Author/s: Tarissa Mitchell, Deborah Lee, Michelle Weinberg, Christina Phares, Nicola James, Kittisak Amornpaisarnloet, Lalita Aumpipat, Gretchen Cooley, Anita Davies, Valerie Daw Tin Shwe, Vasil Gajdadziev, Olga Gorbacheva, Chutharat Khwan-Niam, Alexander Klosovsky, Waritorn Madilokkowit, Diana Martin, Naing Zaw Htun Myint, Thi Ngoc Yen Nguyen, Thomas Nutman, Elise O’Connell, Luis Ortega, Sugunya Prayadsab, Chetdanai Srimanee, Wasant Supakunatom, Vattanachai Vesessmith, William Stauffer
With an unprecedented number of displaced persons worldwide, strategies for improving the health of migrating populations are critical. United States–bound refugees undergo a required overseas medical examination to identify inadmissible conditions (e.g., tuberculosis) 2–6 months before resettlement, but it is limited in scope and may miss important, preventable infectious, chronic, or nutritional causes of morbidity. We sought to evaluate the feasibility and health impact…Read more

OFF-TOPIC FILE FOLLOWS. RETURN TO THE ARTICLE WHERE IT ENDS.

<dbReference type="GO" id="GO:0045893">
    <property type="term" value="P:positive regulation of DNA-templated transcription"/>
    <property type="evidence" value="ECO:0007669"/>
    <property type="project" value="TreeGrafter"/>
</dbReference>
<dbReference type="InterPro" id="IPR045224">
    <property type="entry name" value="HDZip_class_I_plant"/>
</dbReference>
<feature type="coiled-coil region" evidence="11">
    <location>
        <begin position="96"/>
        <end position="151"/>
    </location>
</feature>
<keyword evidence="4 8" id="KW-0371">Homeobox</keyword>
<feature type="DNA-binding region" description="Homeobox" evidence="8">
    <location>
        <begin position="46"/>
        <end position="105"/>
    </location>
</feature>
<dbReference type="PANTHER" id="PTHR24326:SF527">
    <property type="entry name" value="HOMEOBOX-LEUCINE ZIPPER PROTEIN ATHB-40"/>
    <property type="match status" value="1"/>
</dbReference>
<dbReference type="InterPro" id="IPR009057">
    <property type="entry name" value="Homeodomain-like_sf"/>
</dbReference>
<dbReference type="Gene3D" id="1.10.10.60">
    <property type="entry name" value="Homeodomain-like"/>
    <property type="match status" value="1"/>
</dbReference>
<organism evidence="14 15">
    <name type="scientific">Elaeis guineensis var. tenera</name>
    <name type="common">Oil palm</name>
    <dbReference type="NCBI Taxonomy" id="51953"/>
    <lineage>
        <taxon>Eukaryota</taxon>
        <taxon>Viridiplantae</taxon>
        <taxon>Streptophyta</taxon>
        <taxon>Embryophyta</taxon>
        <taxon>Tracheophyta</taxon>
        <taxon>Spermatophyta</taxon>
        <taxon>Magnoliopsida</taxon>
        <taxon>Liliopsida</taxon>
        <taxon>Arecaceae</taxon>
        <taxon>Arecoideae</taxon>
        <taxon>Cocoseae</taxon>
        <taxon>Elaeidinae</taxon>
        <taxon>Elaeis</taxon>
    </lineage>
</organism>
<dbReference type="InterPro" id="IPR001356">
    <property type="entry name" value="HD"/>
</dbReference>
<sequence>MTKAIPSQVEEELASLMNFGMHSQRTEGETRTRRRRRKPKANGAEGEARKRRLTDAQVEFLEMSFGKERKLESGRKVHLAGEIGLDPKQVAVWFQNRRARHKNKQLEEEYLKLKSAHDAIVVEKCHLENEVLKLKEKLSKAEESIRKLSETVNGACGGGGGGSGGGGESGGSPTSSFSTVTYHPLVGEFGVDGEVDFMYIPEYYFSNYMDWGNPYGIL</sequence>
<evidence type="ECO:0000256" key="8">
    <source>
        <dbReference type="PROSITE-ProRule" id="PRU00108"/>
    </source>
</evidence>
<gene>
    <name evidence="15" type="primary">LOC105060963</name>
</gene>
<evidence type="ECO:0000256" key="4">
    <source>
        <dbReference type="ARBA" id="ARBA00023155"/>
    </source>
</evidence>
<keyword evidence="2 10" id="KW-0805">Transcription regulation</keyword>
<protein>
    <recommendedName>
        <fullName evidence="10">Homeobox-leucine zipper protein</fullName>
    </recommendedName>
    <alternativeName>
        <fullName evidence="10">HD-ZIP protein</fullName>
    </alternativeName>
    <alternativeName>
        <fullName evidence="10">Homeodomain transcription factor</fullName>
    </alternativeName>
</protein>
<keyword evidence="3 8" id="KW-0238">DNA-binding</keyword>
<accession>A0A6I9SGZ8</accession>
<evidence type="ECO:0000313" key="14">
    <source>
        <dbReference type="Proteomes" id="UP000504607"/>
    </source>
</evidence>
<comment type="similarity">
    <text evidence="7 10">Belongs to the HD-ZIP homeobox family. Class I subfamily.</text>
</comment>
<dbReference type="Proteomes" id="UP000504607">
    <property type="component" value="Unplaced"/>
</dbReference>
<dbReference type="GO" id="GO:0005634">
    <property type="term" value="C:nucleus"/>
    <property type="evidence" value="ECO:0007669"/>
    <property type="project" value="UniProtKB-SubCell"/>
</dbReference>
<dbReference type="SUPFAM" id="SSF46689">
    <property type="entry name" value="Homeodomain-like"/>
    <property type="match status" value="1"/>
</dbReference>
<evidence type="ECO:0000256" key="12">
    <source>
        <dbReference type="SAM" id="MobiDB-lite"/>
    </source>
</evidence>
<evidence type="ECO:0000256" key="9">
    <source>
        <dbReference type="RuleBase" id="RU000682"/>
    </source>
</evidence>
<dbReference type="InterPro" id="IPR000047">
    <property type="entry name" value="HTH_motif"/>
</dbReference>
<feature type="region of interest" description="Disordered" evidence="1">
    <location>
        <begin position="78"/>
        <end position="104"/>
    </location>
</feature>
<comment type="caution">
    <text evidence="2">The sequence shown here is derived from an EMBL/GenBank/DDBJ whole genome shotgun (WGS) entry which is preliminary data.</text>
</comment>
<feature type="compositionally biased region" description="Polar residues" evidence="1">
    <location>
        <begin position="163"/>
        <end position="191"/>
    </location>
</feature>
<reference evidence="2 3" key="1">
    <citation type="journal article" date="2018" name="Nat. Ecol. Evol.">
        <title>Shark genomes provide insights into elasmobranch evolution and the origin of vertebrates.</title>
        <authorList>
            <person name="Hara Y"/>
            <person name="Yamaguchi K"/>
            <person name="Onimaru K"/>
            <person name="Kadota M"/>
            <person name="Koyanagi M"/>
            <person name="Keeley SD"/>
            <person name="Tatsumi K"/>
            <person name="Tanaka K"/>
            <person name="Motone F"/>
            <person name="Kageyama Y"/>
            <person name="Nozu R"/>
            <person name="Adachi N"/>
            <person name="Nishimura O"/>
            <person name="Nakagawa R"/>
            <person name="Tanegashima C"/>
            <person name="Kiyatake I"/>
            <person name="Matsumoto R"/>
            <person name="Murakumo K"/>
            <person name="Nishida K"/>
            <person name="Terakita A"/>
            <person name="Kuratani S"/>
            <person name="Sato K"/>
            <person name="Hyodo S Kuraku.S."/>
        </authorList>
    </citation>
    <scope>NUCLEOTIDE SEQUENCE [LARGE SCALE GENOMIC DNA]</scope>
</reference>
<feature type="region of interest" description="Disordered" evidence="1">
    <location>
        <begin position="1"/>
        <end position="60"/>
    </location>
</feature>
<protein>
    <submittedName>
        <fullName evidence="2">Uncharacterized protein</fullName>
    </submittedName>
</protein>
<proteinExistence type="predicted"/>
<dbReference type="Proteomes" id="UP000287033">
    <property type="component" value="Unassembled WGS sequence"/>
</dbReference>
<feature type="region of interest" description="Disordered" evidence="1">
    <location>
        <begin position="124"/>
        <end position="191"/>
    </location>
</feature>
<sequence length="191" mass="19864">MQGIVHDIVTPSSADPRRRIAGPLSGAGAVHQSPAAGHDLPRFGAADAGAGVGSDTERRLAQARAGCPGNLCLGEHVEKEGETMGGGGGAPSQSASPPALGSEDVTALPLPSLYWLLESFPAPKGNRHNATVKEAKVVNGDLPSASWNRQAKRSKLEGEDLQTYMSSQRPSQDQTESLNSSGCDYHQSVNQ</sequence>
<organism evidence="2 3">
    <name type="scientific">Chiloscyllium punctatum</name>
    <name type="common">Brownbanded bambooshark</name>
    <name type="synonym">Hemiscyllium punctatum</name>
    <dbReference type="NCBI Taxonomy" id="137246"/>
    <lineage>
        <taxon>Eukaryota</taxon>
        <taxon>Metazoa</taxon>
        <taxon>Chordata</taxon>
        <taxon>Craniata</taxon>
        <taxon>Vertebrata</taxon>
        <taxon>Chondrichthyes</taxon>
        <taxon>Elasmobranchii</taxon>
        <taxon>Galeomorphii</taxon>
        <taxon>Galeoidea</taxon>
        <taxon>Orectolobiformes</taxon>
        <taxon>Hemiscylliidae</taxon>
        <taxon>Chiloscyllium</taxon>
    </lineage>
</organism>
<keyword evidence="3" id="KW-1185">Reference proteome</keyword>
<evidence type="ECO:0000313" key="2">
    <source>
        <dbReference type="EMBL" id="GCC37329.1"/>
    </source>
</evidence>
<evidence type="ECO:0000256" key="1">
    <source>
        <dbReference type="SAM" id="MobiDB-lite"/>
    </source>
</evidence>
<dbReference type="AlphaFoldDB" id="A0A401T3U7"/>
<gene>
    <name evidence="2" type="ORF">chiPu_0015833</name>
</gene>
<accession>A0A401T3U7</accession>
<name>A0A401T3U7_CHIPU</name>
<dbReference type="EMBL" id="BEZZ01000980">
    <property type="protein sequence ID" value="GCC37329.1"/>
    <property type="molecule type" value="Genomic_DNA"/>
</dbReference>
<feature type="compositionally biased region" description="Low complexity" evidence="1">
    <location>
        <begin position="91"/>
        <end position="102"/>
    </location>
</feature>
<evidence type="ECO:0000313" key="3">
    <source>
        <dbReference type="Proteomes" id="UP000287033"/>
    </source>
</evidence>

Economic Analysis of the Impact of Overseas and Domestic Treatment and Screening Options for Intestinal Helminth Infection among US-Bound Refugees from Asia
Author/s: Brian Maskery, Margaret S. Coleman, Michelle Weinberg, Weigong Zhou, Lisa Rotz, Alexander Klosovsky, Paul T. Cantey, LeAnne M. Fox, Martin S. Cetron, William M. Stauffer
BACKGROUND: Many U.S.-bound refugees travel from countries where intestinal parasites (hookworm, Trichuris trichuria, Ascaris lumbricoides, and Strongyloides stercoralis) are endemic. These infections are rare in the United States and may be underdiagnosed or misdiagnosed, leading to potentially serious consequences. This evaluation examined the costs and benefits of combinations of overseas presumptive treatment of parasitic diseases vs. domestic screening/treating vs. no program.
Author/s: Chesmal Siriwardhana, Kolitha Wickramage